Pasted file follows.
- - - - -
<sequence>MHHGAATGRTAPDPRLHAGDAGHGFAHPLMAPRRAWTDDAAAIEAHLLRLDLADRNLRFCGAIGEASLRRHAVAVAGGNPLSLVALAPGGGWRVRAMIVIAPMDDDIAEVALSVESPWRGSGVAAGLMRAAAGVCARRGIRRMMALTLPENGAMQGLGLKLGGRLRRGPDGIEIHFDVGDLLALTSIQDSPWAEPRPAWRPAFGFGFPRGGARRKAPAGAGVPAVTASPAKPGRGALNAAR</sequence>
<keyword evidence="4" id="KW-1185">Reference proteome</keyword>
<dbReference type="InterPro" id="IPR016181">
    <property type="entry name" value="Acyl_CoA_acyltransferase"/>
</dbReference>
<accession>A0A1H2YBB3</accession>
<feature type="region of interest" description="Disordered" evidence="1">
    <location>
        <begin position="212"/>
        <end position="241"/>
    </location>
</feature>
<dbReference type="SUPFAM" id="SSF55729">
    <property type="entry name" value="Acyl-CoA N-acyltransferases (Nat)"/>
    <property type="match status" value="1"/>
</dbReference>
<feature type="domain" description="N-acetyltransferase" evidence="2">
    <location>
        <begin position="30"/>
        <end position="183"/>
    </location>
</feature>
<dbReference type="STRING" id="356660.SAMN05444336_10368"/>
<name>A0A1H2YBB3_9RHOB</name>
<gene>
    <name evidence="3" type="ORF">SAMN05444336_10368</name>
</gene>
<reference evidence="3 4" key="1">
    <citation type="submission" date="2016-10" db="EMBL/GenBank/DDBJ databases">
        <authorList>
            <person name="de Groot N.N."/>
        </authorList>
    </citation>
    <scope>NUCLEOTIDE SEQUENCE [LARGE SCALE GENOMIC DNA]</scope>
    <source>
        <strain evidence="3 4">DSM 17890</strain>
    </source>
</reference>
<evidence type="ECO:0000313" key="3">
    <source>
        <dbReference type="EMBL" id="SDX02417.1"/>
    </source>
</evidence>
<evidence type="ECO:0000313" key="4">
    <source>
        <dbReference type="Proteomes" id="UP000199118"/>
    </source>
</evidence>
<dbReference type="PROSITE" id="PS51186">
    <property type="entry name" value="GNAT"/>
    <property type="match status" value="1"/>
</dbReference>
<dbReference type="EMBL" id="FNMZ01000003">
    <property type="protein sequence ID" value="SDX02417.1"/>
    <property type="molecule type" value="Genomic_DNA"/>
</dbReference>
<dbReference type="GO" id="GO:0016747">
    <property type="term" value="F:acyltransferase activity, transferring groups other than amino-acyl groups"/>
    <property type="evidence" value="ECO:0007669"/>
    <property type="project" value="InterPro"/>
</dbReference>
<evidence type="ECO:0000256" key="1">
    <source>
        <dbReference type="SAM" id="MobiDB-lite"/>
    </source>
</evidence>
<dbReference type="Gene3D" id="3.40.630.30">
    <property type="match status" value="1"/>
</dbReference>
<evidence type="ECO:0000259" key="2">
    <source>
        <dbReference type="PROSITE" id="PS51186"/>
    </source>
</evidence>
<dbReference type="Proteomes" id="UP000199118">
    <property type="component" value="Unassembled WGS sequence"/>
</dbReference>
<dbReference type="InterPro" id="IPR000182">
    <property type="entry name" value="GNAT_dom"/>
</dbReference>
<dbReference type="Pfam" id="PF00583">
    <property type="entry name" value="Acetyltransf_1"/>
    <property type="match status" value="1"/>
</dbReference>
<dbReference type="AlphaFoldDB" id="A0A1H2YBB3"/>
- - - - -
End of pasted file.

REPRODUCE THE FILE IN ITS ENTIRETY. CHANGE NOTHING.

<sequence>MHHGAATGRTAPDPRLHAGDAGHGFAHPLMAPRRAWTDDAAAIEAHLLRLDLADRNLRFCGAIGEASLRRHAVAVAGGNPLSLVALAPGGGWRVRAMIVIAPMDDDIAEVALSVESPWRGSGVAAGLMRAAAGVCARRGIRRMMALTLPENGAMQGLGLKLGGRLRRGPDGIEIHFDVGDLLALTSIQDSPWAEPRPAWRPAFGFGFPRGGARRKAPAGAGVPAVTASPAKPGRGALNAAR</sequence>
<keyword evidence="4" id="KW-1185">Reference proteome</keyword>
<dbReference type="InterPro" id="IPR016181">
    <property type="entry name" value="Acyl_CoA_acyltransferase"/>
</dbReference>
<accession>A0A1H2YBB3</accession>
<feature type="region of interest" description="Disordered" evidence="1">
    <location>
        <begin position="212"/>
        <end position="241"/>
    </location>
</feature>
<dbReference type="SUPFAM" id="SSF55729">
    <property type="entry name" value="Acyl-CoA N-acyltransferases (Nat)"/>
    <property type="match status" value="1"/>
</dbReference>
<feature type="domain" description="N-acetyltransferase" evidence="2">
    <location>
        <begin position="30"/>
        <end position="183"/>
    </location>
</feature>
<dbReference type="STRING" id="356660.SAMN05444336_10368"/>
<name>A0A1H2YBB3_9RHOB</name>
<gene>
    <name evidence="3" type="ORF">SAMN05444336_10368</name>
</gene>
<reference evidence="3 4" key="1">
    <citation type="submission" date="2016-10" db="EMBL/GenBank/DDBJ databases">
        <authorList>
            <person name="de Groot N.N."/>
        </authorList>
    </citation>
    <scope>NUCLEOTIDE SEQUENCE [LARGE SCALE GENOMIC DNA]</scope>
    <source>
        <strain evidence="3 4">DSM 17890</strain>
    </source>
</reference>
<evidence type="ECO:0000313" key="3">
    <source>
        <dbReference type="EMBL" id="SDX02417.1"/>
    </source>
</evidence>
<evidence type="ECO:0000313" key="4">
    <source>
        <dbReference type="Proteomes" id="UP000199118"/>
    </source>
</evidence>
<dbReference type="PROSITE" id="PS51186">
    <property type="entry name" value="GNAT"/>
    <property type="match status" value="1"/>
</dbReference>
<dbReference type="EMBL" id="FNMZ01000003">
    <property type="protein sequence ID" value="SDX02417.1"/>
    <property type="molecule type" value="Genomic_DNA"/>
</dbReference>
<dbReference type="GO" id="GO:0016747">
    <property type="term" value="F:acyltransferase activity, transferring groups other than amino-acyl groups"/>
    <property type="evidence" value="ECO:0007669"/>
    <property type="project" value="InterPro"/>
</dbReference>
<evidence type="ECO:0000256" key="1">
    <source>
        <dbReference type="SAM" id="MobiDB-lite"/>
    </source>
</evidence>
<dbReference type="Gene3D" id="3.40.630.30">
    <property type="match status" value="1"/>
</dbReference>
<evidence type="ECO:0000259" key="2">
    <source>
        <dbReference type="PROSITE" id="PS51186"/>
    </source>
</evidence>
<dbReference type="Proteomes" id="UP000199118">
    <property type="component" value="Unassembled WGS sequence"/>
</dbReference>
<dbReference type="InterPro" id="IPR000182">
    <property type="entry name" value="GNAT_dom"/>
</dbReference>
<dbReference type="Pfam" id="PF00583">
    <property type="entry name" value="Acetyltransf_1"/>
    <property type="match status" value="1"/>
</dbReference>
<dbReference type="AlphaFoldDB" id="A0A1H2YBB3"/>